Between The Buttons

The Rolling Stones

London, 1967

http://www.rollingstones.com

REVIEW BY: Christopher Thelen

ORIGINALLY PUBLISHED: 01/07/2007

In a sense, you had to have some sympathy for the Rolling Stones in 1967. Mick Jagger and crew finally felt comfortable enough as a band – and especially Jagger and Keith Richards as songwriters – that they left the rhythm-and-blues covers they had started their career with and began to search for their own unique voice in the rock world.

 

They couldn’t have chosen a worse time to do so. The British Invasion of the early- to mid-‘60s was in its last gasp, and the psychedelic era began to come into focus. It would have been difficult for any band to find their own unique voice in these circumstances – let alone having to face a world that was bookmarked by Sgt. Pepper’s Lonely Hearts Club Band on one side and Dylan’s Blonde On Blonde on the other.

 

Say this much for the Stones: they tried. Between The Buttons is that proof – and the fact it still spawned two hit singles is evidence that they succeeded in certain aspects. But overall, the record is stylistically all over the place, and ends up being one of the most disappointing efforts from the group to date.

 

If anything strikes me about this disc as being odd, it’s that it really seems like the guitar work of Richards and Brian Jones is pushed to the background – or even completely out of the mix at times. Granted, the band had found themselves experimenting with instrumentation on my_heart_sings_the_harmony_web_ad_alt_250 Aftermath, but to have a real lack of a solid guitar line is a bit shocking.

 

The two hits that everyone remembers off Between The Buttons – “Ruby Tuesday” and “Let’s Spend The Night Together” – haven’t kept as much of the shine as other early Stones hits have over the years. This is interesting, simply because I wouldn’t rank these among those that get the heaviest airplay (at least in Chicagoland). The daringness of “Let’s Spend The Night Together” (which would win them infamy when appearing on Ed Sullivan’s show) is the one thing that keeps this track sounding fresh today – as well as the driving piano lines.

 

Admittedly, I’ve never been a fan of “Ruby Tuesday” – it always had a bit of a sloppy feel to it, much like The Monkees’s “Daydream Believer”.Yet one could almost see this track as the Stones’s answer to “Lucy In The Sky With Diamonds” in terms of gentle grandeur – and in that regard, the Stones win that race by a nose in my book.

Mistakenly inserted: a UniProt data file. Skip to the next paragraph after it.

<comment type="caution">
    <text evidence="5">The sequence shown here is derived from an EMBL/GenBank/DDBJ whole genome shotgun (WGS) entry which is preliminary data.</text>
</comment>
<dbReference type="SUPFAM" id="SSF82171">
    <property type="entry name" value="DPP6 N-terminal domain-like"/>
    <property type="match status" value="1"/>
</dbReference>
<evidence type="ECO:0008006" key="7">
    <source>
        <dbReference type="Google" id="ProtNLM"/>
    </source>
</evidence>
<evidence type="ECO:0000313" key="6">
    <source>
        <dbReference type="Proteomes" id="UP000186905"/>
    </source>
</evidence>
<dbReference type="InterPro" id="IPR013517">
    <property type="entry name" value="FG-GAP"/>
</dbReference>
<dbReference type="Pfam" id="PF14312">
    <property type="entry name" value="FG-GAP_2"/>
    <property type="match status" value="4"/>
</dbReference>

If only the remainder of Between The Buttons were as memorable. Oh, make no mistake, there are some great tracks on this disc, such as the gently driving “Cool, Calm & Collected,” “Miss Amanda Jones” and “She Smiled Sweetly”. I’d easily select any of these three to represent the Stones in terms of forgotten or overlooked classics.

 

But for each success, there is a major slip in quality and direction. “Yesterday’s Papers” probably was supposed to have some kind of a moral to it, but the song ends up being forgettably annoying. Likewise, tracks such as “My Obsession,” “Complicated” and “Connection” just feel like the Stones are musically meandering their way through the album, not quite knowing which direction to commit to.

 

But in retrospect, is the fault of this disc’s failure merely the work of the Stones? After all, they struck out on their own musical journey just as the road was not only being dug up in front of them, but was being dynamited in several different directions. That kind of musical upheaval would have sent any band scurrying for shelter, so some credit does have to be given to the lads for trying to weather the storm – and even making some notable music in the face of the changing winds.

 

Between The Buttons is one of those discs that will tend to confound the listener on nearly every turn, even after repeated listenings. The Rolling Stones’s foundation was on shaky ground – and the earthquake wasn’t done just yet.

Rating: C-

User Rating: C


Comments

I have been noticing this in my reading of Stones album reveiws here: why have someone who is not an impartial party re. this band do the reviews?
Buttons a C-; Only Rock'n Roll a D; Goat's Head C-; Hitmakers C-.
Hitmakers is one of the strongest debut albums in rock'n roll. Buttons is brilliant. Goat's Head and Rock'n Roll suffer because they come after the Big 5; not their best but surely not D.
chelsead, you're not serious, are you? "[A]n impartial party" is pretty much the perfect antonym of a music reviewer. The whole point of a music review is for the writer to share his or her opinion of an album. There's no such thing as "impartial" (or for that matter, "objective") when someone is giving their opinion about a work of art.








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